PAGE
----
East Village USA

Crash (John Matos) Mass Media (1983) acrylic and spray paint on canvas, detail with admirer

McDermott & McGough A Friend of Dorothy (1986) oil on canvas, large detail

Nelson Sullivan My Life in Video (1982-1989) still from the video (Lahoma Van Zant)

"Imagine a village where everybody is an artist, nobody has or needs a steady job, and anyone can be the art world's Next Big Thing." The New Museum of Contemporary Art calls it "East Village USA." The real show closed years ago, but tomorrow the museum is giving us all another chance to go there, and for some of us it's a little like going home - once again without the complications of mom and dad.

This welcome retrospective of an entire exotic little world describes why I had to leave a very comfortable life in Rhode Island (no, mom and dad were not there). I just had to be in New York, even if it was going to be uncomfortable.

It doesn't just look like a museum, and it's not so very new or contemporary, but the show is a delight. I say it's not so museum-like because it's not just about the painters, sculptors and photographers who shocked and seduced Uptown spectators for a few years before success, or extraordinary wear and tear, erased the energy of a small age: A good part of the exhibition is devoted to the brilliant performance and club scene which was the environment in which the visual arts flourished - then as in every great creative era. Lots of video monitors are spread around the rooms, but this time they don't really screen video art or art documentaries. Even if so many of the little giants on those screens aren't around today, last night I preferred to imagine I was in a room next door watching their live performances remotely.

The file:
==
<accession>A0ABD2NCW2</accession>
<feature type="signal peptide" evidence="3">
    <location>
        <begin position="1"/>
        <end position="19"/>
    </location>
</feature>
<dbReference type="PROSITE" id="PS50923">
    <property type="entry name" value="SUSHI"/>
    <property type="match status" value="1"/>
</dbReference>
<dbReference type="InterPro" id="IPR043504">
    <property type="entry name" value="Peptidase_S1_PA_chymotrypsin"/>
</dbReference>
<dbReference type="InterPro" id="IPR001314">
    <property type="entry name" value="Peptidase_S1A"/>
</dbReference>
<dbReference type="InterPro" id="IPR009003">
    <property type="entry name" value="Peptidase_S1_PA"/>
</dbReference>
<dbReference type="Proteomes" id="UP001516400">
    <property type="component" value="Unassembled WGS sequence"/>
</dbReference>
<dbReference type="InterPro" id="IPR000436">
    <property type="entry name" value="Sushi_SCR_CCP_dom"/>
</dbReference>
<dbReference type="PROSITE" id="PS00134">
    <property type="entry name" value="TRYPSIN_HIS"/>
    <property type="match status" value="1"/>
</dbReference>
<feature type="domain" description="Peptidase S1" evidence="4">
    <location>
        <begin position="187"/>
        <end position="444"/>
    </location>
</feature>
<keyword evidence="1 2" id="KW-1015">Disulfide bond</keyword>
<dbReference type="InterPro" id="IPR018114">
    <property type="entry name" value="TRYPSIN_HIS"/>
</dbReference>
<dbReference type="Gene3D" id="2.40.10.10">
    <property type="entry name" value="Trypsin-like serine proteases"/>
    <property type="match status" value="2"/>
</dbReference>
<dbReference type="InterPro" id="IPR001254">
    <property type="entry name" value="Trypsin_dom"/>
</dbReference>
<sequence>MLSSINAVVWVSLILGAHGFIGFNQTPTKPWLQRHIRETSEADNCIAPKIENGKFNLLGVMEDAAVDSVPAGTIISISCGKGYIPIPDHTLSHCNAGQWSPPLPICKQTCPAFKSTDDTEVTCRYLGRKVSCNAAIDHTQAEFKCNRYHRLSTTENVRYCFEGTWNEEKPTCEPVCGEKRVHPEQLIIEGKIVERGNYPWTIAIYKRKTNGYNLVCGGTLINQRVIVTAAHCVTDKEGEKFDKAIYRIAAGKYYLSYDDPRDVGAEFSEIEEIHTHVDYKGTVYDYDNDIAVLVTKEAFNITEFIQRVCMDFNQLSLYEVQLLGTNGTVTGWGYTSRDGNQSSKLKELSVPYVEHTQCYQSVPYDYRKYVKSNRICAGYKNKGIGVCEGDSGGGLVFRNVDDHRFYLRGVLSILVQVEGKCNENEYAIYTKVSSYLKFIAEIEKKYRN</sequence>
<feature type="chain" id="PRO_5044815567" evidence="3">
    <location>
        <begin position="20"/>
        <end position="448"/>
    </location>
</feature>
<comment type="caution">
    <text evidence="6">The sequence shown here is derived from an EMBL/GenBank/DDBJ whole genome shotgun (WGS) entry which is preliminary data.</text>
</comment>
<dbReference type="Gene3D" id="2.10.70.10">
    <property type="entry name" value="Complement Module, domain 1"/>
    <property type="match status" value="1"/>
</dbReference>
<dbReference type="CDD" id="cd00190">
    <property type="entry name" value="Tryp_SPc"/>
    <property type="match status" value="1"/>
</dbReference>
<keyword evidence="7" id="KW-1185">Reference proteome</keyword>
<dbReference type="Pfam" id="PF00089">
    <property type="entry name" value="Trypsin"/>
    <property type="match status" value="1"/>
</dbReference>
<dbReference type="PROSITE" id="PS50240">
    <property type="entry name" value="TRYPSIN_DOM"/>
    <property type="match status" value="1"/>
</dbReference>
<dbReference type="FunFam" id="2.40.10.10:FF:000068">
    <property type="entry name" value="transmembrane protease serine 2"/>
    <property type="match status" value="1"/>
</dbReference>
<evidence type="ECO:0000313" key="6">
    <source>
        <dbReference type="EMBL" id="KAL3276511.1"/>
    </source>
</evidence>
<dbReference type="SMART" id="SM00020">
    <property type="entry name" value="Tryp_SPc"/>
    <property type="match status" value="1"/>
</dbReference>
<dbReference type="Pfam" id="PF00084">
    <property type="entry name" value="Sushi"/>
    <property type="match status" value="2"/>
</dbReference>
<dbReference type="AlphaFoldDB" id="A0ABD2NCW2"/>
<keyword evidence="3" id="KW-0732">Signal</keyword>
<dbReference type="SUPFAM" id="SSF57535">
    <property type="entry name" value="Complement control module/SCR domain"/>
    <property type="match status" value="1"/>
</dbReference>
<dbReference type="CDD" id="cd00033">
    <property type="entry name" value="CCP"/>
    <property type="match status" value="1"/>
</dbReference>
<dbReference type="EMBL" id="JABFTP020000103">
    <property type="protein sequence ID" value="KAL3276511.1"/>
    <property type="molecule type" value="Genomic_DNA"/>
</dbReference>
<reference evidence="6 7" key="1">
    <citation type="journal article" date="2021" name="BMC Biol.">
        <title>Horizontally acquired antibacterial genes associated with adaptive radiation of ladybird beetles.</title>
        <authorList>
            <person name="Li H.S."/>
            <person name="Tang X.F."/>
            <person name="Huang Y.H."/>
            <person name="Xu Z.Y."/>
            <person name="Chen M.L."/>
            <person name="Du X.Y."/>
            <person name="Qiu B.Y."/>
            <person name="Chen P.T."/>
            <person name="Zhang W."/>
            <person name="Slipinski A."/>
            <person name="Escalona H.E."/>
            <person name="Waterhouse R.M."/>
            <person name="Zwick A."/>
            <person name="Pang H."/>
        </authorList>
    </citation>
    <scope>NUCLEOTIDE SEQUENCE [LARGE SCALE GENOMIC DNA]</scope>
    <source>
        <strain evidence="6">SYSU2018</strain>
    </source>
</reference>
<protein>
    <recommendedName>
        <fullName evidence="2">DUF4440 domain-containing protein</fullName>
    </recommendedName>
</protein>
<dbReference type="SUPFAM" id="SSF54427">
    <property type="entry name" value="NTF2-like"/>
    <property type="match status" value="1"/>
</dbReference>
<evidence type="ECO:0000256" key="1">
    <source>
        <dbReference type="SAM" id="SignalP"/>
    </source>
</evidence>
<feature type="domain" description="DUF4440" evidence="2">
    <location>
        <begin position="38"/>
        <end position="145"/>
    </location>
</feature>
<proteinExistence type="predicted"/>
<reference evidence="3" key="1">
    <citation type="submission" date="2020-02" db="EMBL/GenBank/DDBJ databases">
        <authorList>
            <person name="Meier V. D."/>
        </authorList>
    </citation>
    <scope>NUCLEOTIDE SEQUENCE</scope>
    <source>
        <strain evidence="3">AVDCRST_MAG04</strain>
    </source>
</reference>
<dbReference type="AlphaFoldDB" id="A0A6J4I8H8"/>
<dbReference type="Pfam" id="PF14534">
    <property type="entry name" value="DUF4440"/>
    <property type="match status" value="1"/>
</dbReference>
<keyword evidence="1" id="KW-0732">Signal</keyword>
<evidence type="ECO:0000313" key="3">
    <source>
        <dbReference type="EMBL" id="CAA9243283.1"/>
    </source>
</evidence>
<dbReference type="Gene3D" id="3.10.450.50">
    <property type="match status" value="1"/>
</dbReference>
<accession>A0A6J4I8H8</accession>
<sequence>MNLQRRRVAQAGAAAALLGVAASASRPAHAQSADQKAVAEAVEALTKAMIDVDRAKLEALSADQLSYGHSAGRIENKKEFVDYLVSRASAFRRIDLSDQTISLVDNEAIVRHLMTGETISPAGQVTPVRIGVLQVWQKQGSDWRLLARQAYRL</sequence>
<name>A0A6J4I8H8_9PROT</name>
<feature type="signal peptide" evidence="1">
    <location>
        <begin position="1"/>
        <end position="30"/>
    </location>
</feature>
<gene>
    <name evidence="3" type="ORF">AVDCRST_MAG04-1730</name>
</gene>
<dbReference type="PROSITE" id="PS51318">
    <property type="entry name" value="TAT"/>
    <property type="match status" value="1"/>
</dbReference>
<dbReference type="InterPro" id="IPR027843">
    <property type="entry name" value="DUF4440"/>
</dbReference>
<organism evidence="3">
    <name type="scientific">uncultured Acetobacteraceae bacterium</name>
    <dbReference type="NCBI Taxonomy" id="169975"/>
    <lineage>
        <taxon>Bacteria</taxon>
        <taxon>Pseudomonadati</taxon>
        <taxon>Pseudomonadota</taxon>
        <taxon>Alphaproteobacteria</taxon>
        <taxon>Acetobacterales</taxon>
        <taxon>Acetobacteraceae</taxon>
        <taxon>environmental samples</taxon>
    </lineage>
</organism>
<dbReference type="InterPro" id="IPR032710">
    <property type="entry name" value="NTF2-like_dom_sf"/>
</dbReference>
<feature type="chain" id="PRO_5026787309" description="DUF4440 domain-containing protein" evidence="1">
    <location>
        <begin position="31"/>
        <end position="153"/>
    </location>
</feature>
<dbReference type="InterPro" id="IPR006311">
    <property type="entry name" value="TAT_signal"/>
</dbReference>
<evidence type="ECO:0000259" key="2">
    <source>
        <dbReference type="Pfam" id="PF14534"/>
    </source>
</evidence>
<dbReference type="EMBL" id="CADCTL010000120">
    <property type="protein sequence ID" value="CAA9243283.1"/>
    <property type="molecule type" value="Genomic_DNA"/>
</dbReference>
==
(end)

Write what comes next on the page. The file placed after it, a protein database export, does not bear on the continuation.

Some of my favorite things from the whole show (many of them real surprises) after only a preview peek: The work of Crash, Nelson Sullivan, Paul Thek, Arch Connelly, Peter Halley, Rodney Alan Greenblat, Sue Coe, Jimmy De Sana, Tseng Kwong Chi, Ethyl Eichelberger, Frank Moore and Jim Self, and Klaus Nomi.

ADDENDUM: Oh yes, there's at least one perfect installation, of a perfect Nan Goldin. I lay awake last night and again this morning, thinking about it. It's by itself on the wall of an almost totally darkened landing above a staircase heading down to the club-like installation of most of the performance videos. The photograph is lit from above like an old master in a wealthy collector's study. Worshipful.

CORRECTION: I had originally identified the lady in the video still as Christina, but Sullivan's archivist and editor, Robert Coddington, set me, well, straight.

[Nan Goldin link thanks to Charles T. Downey, via Bloggy]

See lots of Jimmy DeSana which were lent to this exhibition courtesy of Laurie Simmons Executor of The Jimmy DeSana Estate and ArT Resources Transfer which represents the estate.

ThiS A web page to see lots of DESANA

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Published on December 9, 2004 12:01 AM.

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